It’s getting hard to keep up with the symptoms of the invasion of America by hardcore Mexican criminals (as opposed to the millions of common job thieves).
Let’s review some recent indicators of the worsening Mexican crime incursion:
In Chandler, a cartel thug recently beheaded a guy who had stolen a pile of drugs from him. It’s the first instance of a Mexican drug decapitation in America, although the Muslims have already scored with the Buffalo beheading of Aasiya Hassan by her husband Muzzammil in the honor killing category.
The new thing is that narcos are scaring border farmers off their land. But don’t forget, the border is “as secure now as it has ever been” in the unforgettable words of DHS honcho Janet Napolitano.
America’s Third War: Texas Farmers Under Attack at the Border, Fox News, March 3, 2011
In Texas, nearly 8,200 farms and ranches back up to the Mexican border.
The men and women who live and work on those properties say they’re under attack from the same drug cartels blamed for thousands of murders in Mexico.
“It’s a war, make no mistake about it,” Texas Agriculture Commissioner Todd Staples said. “And it’s happening on American soil.”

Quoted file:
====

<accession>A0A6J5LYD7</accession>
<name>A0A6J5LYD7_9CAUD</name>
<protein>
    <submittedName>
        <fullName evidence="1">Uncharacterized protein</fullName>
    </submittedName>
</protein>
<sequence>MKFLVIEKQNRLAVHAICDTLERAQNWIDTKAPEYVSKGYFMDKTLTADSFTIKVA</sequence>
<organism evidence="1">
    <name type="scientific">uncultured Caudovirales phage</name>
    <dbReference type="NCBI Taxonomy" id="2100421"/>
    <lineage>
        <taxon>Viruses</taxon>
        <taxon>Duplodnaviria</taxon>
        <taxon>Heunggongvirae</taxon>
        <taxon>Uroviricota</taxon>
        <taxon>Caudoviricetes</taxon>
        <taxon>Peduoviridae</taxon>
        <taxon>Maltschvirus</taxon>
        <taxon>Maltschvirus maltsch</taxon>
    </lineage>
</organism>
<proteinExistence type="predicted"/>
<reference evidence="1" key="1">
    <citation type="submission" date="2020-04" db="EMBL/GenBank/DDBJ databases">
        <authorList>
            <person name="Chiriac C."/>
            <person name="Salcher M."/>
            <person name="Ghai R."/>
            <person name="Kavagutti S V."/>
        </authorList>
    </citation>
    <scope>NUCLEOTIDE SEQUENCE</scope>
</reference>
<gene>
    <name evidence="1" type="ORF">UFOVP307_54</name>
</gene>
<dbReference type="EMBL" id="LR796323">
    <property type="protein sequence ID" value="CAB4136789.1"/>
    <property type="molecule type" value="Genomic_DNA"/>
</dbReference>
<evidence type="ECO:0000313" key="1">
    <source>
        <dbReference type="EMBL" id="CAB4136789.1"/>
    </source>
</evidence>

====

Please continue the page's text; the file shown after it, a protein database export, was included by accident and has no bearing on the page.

Texas farmers and ranchers produce more cotton and more cattle than any other state, so Staples is concerned this war could eventually impact our food supply, and calls it a threat to our national security.
“Farmers and ranchers are being run off their own property by armed terrorists showing up and telling them they have to leave their land,” Staples said.
To raise awareness, Commissioner Staples launched the website ProtectYourTexasBorder.com. It’s a place where frustrated and scared farmers can share their stories.
One Texas farmer, who asked not to be identified, said it’s common for him to see undocumented immigrants walking through his property.
“I see something, I just drive away,” he said. “It is a problem, I’ve learned to live with it and pretty much, I’ve become numb to it.”
Another farmer, Joe Aguilar, said enough is enough. After walking up on armed gunmen sneaking undocumented immigrants into the United States through his land, Aguilar decided to sell his farm.”It’s really sad to say, you either have to beat ’em or join ’em and I decided not to do either,” Aguilar said.
Aguilar’s family farmed 6,000 acres of land along the Texas-Mexico border for nearly 100 years.
“Our farmers and ranchers can’t afford their own security detail,” Staples said. “We’re going to become more dependent on food from foreign sources.
Americans don’t like being dependent on foreign oil, they won’t stand for being dependent on foreign food.”
For more on the battle at our border, visit ProtectYourTexasBorder.com